“All my big mistakes are when I try to second-guess or please an audience,” Bowie said. “My work is always stronger when I get very selfish about it.” Whether it was turning to drugs while maintaining the Ziggy Stardust character drove him to the brink of insanity or courting music’s mainstream after the success of Let’s Dance, his creative nadirs came when he lost touch with his own muse. People love career artists who continue to innovate, and bold artists like Bowie strive to create trends rather than following them.
“Rather than having a hit song,” Bowie said, “I like the idea that I’m in there changing the plan of what society and culture look [and] sound like.” Before Madonna or Lady Gaga, Bowie was the master of chameleon-like change. He tackled musical styles ranging from glam rock and the plastic soul of Young Americans to the electronic influence of the “Berlin trilogy” and the soulful pop of Let’s Dance, all within a decade. Constantly growing and evolving rather than trying to duplicate old successes is key to staying ahead of the pack.
BE YOUR BIGGEST FAN (& YOUR WORST CRITIC)
Of his post-Let’s Dance pop era, Bowie famously quipped, “When I performed I was thinking, ‘You all look like you should be seeing Phil Collins.’ Then I thought, ‘Hang on, I sound like Phil Collins!’”. He knew that his 40-year career was littered with hits and misses in equal measure. But he also understood that failure is an essential element in the artist’s path to success, and acknowledged that his work had changed the world. “I did change things,” he said. “I knew I would. It feels great, and very rewarding.”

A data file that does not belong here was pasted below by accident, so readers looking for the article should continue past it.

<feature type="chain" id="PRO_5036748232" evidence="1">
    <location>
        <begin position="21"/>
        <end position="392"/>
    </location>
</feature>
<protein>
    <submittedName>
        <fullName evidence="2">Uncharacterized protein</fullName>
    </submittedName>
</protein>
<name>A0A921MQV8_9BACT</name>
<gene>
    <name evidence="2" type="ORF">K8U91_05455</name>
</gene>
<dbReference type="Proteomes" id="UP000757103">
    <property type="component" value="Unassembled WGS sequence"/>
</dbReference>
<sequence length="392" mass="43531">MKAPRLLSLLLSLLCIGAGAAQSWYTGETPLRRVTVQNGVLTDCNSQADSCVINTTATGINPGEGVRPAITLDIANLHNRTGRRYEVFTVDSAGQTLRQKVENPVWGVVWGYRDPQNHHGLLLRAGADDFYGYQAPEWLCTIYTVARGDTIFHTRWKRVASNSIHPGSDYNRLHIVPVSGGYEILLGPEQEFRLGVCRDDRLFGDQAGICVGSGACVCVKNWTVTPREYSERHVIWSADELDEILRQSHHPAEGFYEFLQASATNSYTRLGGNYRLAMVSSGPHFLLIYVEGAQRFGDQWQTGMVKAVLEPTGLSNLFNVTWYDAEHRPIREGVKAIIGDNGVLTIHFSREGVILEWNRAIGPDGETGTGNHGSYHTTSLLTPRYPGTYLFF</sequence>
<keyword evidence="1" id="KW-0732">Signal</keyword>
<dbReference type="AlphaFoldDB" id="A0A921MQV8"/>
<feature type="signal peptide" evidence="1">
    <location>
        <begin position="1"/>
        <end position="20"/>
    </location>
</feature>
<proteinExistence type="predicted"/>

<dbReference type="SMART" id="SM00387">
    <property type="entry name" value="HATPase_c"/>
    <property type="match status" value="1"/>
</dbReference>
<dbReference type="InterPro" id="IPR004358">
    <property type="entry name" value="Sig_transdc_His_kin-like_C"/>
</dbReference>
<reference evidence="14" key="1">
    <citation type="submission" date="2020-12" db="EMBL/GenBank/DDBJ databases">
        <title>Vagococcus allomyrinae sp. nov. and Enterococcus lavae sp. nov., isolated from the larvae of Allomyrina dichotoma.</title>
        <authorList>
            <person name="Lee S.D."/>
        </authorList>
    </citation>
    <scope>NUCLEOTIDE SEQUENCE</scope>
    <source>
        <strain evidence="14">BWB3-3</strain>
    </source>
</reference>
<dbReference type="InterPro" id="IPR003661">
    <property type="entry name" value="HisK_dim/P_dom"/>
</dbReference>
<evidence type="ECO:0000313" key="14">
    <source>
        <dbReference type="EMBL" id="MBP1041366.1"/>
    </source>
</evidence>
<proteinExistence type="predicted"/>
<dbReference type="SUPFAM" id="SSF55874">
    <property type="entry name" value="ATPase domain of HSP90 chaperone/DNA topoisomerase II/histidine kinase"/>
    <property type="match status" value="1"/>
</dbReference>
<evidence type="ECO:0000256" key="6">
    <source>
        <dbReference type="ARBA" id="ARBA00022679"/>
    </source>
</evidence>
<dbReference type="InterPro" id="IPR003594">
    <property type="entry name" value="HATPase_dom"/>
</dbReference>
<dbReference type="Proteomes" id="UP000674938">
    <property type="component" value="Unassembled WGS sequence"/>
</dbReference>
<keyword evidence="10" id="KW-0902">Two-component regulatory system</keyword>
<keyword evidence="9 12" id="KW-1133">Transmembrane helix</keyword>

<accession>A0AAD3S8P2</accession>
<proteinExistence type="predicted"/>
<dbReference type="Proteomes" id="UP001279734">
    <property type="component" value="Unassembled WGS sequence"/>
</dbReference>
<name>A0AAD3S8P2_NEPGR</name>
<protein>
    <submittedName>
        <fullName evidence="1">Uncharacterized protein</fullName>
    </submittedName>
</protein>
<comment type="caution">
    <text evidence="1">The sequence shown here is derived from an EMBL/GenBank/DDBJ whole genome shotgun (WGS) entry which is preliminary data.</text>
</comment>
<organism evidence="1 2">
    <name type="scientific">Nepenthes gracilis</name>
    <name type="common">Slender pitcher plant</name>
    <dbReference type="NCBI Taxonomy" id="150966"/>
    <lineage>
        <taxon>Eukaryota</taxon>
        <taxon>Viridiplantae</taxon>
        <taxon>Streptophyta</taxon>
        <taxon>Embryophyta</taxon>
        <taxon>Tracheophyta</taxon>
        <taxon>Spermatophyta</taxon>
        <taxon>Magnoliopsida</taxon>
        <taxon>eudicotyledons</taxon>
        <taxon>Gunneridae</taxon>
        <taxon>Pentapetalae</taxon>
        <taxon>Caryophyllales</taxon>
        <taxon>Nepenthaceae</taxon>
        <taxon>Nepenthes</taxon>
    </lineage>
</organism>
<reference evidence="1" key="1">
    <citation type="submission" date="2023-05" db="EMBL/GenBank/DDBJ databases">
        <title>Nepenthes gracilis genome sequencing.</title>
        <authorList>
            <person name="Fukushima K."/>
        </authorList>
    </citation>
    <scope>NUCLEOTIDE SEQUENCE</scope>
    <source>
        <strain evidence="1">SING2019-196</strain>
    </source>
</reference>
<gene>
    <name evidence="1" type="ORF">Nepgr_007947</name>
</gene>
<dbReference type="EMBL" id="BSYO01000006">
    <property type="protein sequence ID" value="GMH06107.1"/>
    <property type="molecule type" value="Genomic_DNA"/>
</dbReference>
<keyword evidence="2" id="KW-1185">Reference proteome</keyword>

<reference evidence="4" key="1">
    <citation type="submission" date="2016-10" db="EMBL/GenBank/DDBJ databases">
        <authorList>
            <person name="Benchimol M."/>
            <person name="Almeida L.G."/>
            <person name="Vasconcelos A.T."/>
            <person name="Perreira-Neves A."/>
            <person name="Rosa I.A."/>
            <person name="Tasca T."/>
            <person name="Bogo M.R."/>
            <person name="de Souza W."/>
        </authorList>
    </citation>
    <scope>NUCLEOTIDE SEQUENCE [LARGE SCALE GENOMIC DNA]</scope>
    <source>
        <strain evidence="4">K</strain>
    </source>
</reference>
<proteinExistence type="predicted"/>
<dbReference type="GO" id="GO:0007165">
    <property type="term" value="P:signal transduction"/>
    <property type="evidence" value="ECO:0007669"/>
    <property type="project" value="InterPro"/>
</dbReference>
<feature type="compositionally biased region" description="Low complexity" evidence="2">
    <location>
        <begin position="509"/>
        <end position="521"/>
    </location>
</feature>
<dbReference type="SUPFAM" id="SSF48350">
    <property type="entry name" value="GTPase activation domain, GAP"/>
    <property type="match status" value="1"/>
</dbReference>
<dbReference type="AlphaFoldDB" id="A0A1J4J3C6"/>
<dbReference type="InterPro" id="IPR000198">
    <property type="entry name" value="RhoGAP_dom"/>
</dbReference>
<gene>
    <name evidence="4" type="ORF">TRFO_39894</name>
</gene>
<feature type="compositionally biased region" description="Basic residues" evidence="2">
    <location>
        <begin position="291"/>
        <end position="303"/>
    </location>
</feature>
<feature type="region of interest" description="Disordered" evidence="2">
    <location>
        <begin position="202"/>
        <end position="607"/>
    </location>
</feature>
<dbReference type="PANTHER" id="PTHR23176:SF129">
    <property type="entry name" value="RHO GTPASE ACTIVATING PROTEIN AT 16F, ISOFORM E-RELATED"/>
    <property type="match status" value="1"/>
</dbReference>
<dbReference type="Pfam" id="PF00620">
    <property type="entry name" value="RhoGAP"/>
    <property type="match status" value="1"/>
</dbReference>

CHOOSE HOW YOU USE YOUR PLATFORM
Bowie was one of the first popular artists ever to out himself as bisexual. But he later came to regret how it boxed him into a corner artistically, particularly in America. “I had no problem with people knowing I was bisexual,” he said. “But I had no inclination to hold any banners or be a representative of any group of people.” Over time he learned to use his fame as a platform more selectively, confronting issues such as MTV’s reluctance to play black artists and performing at LiveAid and the Freddy Mercury Tribute (a fundraiser for AIDS Awareness).
TAKE YOUR WORK SERIOUSLY, NOT YOURSELF
Bowie’s charm, charisma and self-deprecating sense of humor are the stuff of legend. Quotable quips abound: “Talking about art is like dancing about architecture.” “The only thing I ever got out of fame was a better table in a restaurant.” “I’m looking for backing for an unauthorized autobiography that I am writing. Hopefully, this will sell in such huge numbers that I will be able to sue myself for an extraordinary amount of money and finance the film version in which I will play everybody.” It was humor that made Bowie seem less alien, more human.
NEVER STOP CREATING
Over the course of four decades, Bowie released 27 studio albums, 9 live albums, 5 EPs, 111 singles, 3 soundtracks, 51 music videos and more than two dozen films. According to Tony Visconti, who produced Bowie’s new album Blackstar (released two days ago, on his 69th birthday), the new video for his single “Lazarus” was intended as a parting gift to show fans how the artist approached his death after an 18-month battle with cancer.
“Look up here, I’m in heaven,” Bowie sings in the beautifully haunting video. “Everybody knows me now… I’ve got nothing left to lose.” But those of us who study the iconic artist’s 40-year career have an awful lot to gain. –Bret Love; Bowie Illustrations by Helen Green